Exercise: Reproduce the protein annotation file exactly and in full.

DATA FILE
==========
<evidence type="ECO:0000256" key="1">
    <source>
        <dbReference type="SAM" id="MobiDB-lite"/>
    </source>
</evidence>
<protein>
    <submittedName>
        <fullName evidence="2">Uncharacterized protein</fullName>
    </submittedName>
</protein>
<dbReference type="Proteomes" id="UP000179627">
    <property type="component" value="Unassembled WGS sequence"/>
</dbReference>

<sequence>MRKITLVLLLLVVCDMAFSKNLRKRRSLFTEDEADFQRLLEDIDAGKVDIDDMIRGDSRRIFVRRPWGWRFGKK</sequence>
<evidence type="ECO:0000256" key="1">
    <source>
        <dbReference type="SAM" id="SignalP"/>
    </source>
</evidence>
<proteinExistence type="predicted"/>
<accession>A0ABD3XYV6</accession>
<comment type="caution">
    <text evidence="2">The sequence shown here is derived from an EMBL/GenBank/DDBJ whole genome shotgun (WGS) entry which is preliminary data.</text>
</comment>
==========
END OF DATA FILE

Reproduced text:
<evidence type="ECO:0000256" key="1">
    <source>
        <dbReference type="SAM" id="MobiDB-lite"/>
    </source>
</evidence>
<protein>
    <submittedName>
        <fullName evidence="2">Uncharacterized protein</fullName>
    </submittedName>
</protein>
<dbReference type="Proteomes" id="UP000179627">
    <property type="component" value="Unassembled WGS sequence"/>
</dbReference>

<sequence>MRKITLVLLLLVVCDMAFSKNLRKRRSLFTEDEADFQRLLEDIDAGKVDIDDMIRGDSRRIFVRRPWGWRFGKK</sequence>
<evidence type="ECO:0000256" key="1">
    <source>
        <dbReference type="SAM" id="SignalP"/>
    </source>
</evidence>
<proteinExistence type="predicted"/>
<accession>A0ABD3XYV6</accession>
<comment type="caution">
    <text evidence="2">The sequence shown here is derived from an EMBL/GenBank/DDBJ whole genome shotgun (WGS) entry which is preliminary data.</text>
</comment>